The quickest way to take the edge off being single is to get busy. Ask yourself what you love, then pursue it with a passion. Stay social, surround yourself with good friends, volunteer, engage with your world. You’ll create new interests, new relationships, and find new purpose in life.

BE ALONE WITH YOURSELF

While it’s important to stay busy, it’s also important to know how to be alone without freaking out. Get comfortable in your skin; enjoy your own company; and carve out quality alone time. Learn to savor the stillness and you’ll never be lonely again.

TEMPER YOUR EXPECTATIONS

Having goals is great, but having unrealistic expectations can set you up for disaster. Deepak Chopra describes this as “detaching from the outcome.” Remember, there is power in letting go and surrendering control. You can have aspirations, but beware of having expectations.

COUNT YOUR BLESSINGS

It’s the hardest thing to do when you’re feeling bad, but taking stock of what you have, instead of what’s missing, speeds up the healing process. Dig deep and find some gratitude every day (“I’m grateful for my family, friends, clients, job, health,” etc.) You’ll feel a shift and a lift.

KEEP YOUR SENSE OF HUMOR

If anything will keep you from losing your shit, it’s keeping your sense of humor. Whether it’s a bad date, a bad breakup, or some other bad news, let it go. It’s just not worth it. Remember to keep your wits (and wit) about you.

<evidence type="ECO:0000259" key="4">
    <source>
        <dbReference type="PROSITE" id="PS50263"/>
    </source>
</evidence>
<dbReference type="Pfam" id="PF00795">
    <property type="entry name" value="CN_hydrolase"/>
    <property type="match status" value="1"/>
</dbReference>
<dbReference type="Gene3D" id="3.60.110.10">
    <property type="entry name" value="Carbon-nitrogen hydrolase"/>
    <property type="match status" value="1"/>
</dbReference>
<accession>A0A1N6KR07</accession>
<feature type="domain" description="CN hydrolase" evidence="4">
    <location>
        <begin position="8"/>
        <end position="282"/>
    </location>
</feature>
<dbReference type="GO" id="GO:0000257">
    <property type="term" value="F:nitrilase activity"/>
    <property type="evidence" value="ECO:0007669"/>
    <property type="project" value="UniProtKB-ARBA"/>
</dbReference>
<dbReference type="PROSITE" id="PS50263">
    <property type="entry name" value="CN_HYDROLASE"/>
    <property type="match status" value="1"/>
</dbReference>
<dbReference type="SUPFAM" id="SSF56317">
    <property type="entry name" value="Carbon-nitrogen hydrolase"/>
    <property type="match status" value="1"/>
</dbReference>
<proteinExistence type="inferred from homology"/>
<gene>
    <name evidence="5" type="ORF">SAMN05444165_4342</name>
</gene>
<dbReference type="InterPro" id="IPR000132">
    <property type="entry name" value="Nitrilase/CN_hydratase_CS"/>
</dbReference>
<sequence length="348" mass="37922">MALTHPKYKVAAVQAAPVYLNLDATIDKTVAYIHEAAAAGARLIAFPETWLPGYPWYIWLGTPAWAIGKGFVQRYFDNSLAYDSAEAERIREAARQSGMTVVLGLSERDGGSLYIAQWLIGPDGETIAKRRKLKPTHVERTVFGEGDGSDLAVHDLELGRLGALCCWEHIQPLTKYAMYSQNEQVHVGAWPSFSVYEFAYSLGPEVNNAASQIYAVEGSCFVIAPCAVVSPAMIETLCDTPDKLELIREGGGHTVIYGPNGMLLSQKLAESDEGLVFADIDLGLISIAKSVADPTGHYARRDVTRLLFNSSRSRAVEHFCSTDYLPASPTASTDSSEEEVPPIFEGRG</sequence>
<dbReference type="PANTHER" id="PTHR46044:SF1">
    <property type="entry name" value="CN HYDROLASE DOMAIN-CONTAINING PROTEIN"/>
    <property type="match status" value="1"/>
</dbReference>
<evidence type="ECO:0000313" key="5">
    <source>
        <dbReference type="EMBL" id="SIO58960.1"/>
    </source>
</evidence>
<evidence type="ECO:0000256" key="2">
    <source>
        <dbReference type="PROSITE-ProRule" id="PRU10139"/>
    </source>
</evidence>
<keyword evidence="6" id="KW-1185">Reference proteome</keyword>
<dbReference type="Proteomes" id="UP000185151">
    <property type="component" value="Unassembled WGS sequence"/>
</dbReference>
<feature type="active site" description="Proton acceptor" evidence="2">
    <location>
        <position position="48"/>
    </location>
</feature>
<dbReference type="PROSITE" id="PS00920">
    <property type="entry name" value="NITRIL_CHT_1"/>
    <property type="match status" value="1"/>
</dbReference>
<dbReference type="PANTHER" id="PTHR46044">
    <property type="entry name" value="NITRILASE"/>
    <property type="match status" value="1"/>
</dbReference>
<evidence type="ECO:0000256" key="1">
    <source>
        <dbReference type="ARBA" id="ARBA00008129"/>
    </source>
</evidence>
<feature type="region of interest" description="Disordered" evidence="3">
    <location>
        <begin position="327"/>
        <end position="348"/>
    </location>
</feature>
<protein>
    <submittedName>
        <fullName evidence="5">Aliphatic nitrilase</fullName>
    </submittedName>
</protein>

It doesn’t matter if you’re new to the single club or a lifelong member. What matters is that you find what works to keep you sane and empowered.

Like I said, being single isn’t always easy, but should you find yourself going through hell, just remember to keep going. It’s a worthy slog.

Required reading and suggestions for singles and non-singles alike

 

13 thoughts on “Surviving Single Life: 10 Tips

  1. Recently I read how we as individuals, need to keep our negative side in check. Anything that doesn’t add to our relationship, is likely damaging them. But the question is how to not feel like a sell out to your own values and traditions. At this very moment my wife is celebrating her brother’s birthday. Birthdays are big events in her family, and there are many of them. In my family, we barely do anything at all, I have 2 member family, she has 9. So here I sit alone. I have honoured my values, which feels good. I drew a line in the sand, I can’t be celebrating a 2 year old’s birthday (her niece) and allowing my 40 year old brother’s to go by with no celebration. So no birthdays. It doesn’t feel like a compromise. It feels against the advice I read earlier, it’s certainly not adding to our relationship. Getting married after 40, likely will cause problems with family traditions. We expects the partner to follow our own traditions. We never had a chance to develop mutual traditions. I spend a lot of time dreaming up ways where both my wife and I can feel validated, that we’re not selling ourselves out completely, and that we stay true to ourselves as much as possible. Tough Going. I just hope the positives out weigh the negatives.